This article was written by Gabi Valladares, a recent alumna and now Coordinator of Social Media Marketing and Virtual Engagement in the Center for Student Involvement on campus as a guest blogger for The Works.
Five years in college can sound like a lifetime to some, but it flies by when you’re on co-op, studying abroad, or participating in a dialogue. Before you know it, you’ll be out in the “real world” and on the search for a full-time position, along with just about every other college graduate.
Fortunately, Northeastern University has over 300 student organizations that can help with your skill development and aid in preparing you for life after college. Employers value leadership roles and community involvement and look for that experience when vetting candidates. Career Services can help you highlight that experience on your resume. Here are just a few of the ways you can get involved on campus and ahead of your job market competition:
1. Take on an executive position.
If you are involved with a student organization and feel that you’re ready to take on a leadership role, run for a position on the executive board! This will provide you with great leadership training, which is often something employers ask about during interviews. You will also feel more comfortable having had this experience when you’re asked to take lead on a project or partnership in the future.
2. Represent your student organization at networking and on campus events.
The Center for Student Involvement, along with other offices and departments around campus, often host events that showcase the student organizations we have here at Northeastern University. If you can work a few of these events into your schedule each year, we highly suggest representing your group during one of them. This will help not only in increasing your numbers, but will also provide you with the opportunity to practice “pitching” your organization to potential members and partnering organizations. Networking is a major part of finding a new job and connecting with those in your field, so we suggest getting some networking practice while you’re still in school.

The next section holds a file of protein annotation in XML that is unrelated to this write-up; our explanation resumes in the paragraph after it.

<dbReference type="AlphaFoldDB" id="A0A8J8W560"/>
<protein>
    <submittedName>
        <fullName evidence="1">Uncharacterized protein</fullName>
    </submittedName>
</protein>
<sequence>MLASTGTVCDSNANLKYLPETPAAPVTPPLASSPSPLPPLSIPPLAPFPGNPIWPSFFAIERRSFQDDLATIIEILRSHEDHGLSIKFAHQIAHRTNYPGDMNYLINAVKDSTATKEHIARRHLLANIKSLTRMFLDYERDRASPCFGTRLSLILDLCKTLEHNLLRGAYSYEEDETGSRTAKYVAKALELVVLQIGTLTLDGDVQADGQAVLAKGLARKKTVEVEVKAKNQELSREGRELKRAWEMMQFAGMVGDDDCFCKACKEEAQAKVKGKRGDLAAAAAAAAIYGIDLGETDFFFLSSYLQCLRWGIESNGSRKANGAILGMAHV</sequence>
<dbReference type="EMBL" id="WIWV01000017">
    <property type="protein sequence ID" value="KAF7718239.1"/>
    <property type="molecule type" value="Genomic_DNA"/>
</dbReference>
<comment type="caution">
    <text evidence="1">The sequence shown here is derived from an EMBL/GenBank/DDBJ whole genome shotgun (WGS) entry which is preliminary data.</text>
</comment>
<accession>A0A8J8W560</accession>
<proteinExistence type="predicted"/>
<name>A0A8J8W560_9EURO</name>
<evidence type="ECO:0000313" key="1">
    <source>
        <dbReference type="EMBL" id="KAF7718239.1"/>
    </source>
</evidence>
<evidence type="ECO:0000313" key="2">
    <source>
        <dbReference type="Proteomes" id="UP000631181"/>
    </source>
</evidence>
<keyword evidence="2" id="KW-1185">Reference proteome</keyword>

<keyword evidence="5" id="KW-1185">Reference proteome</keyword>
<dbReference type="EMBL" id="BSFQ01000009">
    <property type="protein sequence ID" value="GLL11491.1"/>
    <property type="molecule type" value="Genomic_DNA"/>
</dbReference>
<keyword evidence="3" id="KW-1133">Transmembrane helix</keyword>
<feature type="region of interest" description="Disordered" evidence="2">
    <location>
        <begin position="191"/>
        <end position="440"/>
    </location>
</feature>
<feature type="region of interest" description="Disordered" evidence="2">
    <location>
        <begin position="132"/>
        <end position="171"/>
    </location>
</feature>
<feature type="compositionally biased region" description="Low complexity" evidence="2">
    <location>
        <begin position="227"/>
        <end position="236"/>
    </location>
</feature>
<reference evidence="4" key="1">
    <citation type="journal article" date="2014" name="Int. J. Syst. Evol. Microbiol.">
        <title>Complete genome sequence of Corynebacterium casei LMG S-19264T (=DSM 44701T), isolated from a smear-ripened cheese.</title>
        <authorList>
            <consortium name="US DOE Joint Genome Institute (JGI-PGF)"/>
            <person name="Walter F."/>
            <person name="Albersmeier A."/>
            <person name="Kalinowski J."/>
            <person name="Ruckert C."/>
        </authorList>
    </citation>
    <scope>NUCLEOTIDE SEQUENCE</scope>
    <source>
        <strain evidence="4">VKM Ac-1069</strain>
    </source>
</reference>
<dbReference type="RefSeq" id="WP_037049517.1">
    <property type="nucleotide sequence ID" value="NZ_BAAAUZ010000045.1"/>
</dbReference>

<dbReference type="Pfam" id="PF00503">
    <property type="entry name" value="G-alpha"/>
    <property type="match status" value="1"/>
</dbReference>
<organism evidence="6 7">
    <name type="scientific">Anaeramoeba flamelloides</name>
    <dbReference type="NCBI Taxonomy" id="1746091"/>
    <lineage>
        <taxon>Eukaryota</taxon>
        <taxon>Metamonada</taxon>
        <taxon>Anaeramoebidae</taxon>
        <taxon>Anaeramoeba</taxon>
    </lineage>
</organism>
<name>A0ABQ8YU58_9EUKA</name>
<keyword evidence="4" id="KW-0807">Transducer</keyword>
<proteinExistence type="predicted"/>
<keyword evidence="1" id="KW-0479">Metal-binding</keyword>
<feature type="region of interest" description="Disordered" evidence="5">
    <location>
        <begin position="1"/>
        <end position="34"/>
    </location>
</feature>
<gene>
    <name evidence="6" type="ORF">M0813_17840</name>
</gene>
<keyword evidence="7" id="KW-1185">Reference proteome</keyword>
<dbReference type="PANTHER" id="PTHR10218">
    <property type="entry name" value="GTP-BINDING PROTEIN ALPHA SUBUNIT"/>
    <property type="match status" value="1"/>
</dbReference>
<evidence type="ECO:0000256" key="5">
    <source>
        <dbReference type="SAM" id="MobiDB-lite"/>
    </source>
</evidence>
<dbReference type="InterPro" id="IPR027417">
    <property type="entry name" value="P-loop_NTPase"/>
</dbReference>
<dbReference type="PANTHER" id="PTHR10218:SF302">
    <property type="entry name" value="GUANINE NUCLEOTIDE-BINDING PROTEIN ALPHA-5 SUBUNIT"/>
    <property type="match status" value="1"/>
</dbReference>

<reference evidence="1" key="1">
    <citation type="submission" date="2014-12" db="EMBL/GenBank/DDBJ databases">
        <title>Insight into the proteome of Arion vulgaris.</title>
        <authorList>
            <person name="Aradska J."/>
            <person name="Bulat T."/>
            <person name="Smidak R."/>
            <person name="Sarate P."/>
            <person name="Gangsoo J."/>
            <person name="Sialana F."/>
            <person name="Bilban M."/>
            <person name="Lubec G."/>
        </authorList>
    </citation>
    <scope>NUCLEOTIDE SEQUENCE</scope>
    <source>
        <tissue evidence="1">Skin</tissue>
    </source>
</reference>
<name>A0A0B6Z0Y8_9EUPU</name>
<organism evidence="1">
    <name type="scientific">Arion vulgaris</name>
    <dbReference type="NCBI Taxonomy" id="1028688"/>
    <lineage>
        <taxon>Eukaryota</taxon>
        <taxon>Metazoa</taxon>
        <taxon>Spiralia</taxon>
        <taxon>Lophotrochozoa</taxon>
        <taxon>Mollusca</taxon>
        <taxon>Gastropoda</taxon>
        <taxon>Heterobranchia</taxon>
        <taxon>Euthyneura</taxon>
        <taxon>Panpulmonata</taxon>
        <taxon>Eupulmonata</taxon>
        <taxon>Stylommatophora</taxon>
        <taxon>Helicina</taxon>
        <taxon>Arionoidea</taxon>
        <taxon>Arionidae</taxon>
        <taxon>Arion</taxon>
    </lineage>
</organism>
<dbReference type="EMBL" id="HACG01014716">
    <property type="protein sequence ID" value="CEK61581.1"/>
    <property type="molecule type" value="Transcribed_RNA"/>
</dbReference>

3. Partner with other student groups and committees around campus.
In most companies or organizations, you will be working within a team. Whether you are a part of a small team or leading a large group, it is always important to have teamwork skills under your belt. Sometimes, this means branching out from your typical comfort zone and connecting with other student groups that have similar missions and/or purposes. Partnerships can be formed for any number of reasons, but we often see groups working together to co-host events.
4. Attend a conference with your student organization.
Depending on what type of group you are involved with on campus, there could be any number of conferences or seminars that might be applicable to your organization. Test out your leadership and networking skills by taking your organization to one of these events. You’ll probably end up attending at least a few more of these throughout your professional career and we all know that being prepared can’t hurt!
Of course, these are only a few of the ways that your involvement with activities and student organizations can help you develop your professional skills. Keep an open mind and always be on the lookout for experiences that will benefit you long after your college graduation.
Gabi Valladares is the Coordinator of Social Media Marketing and Virtual Engagement in the Center for Student Involvement. As a recent Northeastern University alumna, she is ecstatic to be (once again) joining the University full-time. To find out more about how you can get involved on campus, follow/tweet Gabi and the Center for Student Involvement on @434CSC.